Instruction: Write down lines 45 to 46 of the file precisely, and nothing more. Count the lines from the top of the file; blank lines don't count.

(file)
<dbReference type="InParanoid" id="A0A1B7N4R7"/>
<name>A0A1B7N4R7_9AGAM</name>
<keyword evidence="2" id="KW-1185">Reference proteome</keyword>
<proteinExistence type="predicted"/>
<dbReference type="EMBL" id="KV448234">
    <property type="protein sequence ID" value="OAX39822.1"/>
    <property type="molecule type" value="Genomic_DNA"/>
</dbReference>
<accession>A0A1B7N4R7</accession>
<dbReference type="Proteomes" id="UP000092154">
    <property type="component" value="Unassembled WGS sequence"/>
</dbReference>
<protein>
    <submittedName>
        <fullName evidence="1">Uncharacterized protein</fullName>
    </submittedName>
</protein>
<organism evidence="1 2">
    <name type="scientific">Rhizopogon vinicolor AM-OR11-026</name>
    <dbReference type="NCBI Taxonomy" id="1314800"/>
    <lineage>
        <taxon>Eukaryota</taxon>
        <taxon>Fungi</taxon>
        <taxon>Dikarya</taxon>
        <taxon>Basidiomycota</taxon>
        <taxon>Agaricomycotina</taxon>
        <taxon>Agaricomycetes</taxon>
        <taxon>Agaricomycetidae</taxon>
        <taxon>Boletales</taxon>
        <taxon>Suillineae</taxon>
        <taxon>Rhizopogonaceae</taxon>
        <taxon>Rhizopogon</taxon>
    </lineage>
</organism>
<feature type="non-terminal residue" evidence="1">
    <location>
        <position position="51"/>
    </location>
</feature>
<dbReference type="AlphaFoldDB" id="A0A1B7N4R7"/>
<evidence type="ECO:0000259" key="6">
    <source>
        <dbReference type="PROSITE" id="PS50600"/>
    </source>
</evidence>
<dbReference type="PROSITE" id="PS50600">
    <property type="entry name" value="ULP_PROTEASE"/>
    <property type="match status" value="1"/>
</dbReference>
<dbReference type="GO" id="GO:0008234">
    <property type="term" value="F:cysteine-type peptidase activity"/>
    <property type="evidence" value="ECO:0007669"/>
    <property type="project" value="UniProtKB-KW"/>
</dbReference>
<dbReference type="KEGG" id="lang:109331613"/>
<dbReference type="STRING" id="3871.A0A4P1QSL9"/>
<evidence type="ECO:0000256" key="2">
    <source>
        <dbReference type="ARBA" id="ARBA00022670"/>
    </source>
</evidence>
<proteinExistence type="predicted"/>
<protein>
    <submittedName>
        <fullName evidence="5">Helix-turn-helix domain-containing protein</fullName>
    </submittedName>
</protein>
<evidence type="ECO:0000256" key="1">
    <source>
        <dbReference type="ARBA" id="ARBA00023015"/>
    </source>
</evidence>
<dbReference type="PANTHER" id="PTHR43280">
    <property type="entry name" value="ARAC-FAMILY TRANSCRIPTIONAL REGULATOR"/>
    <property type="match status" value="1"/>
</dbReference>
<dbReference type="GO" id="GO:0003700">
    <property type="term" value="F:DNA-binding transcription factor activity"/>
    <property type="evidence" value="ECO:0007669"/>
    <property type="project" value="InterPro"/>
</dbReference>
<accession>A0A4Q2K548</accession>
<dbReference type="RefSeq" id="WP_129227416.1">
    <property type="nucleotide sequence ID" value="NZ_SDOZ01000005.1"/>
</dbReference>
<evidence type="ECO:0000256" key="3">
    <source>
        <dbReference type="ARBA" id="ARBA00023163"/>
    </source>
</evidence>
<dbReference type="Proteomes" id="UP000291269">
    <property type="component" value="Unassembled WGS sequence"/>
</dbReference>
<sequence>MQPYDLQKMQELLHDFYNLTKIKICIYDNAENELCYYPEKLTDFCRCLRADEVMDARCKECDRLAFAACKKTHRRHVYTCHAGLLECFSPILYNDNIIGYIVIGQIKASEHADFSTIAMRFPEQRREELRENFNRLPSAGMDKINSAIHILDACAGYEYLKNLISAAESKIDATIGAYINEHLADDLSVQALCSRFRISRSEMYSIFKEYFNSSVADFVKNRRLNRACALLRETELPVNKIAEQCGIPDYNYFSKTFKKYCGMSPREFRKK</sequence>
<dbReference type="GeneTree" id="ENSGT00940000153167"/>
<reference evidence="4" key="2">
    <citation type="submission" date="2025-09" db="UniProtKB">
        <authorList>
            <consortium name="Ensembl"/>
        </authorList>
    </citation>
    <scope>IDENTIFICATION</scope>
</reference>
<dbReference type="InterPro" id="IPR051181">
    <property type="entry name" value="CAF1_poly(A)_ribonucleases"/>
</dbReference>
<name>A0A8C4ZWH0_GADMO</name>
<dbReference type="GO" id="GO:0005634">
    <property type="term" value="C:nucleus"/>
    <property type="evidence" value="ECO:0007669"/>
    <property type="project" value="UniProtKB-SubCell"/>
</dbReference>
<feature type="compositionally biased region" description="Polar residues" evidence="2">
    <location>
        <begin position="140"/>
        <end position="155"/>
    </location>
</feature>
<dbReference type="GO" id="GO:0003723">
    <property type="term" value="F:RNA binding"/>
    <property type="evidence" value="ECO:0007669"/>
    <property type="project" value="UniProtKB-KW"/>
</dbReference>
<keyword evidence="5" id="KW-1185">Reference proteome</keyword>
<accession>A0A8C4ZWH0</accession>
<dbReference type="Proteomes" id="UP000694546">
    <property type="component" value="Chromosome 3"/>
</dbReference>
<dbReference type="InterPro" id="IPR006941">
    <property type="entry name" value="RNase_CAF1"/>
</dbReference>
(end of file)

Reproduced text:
</evidence>
<dbReference type="PROSITE" id="PS50600">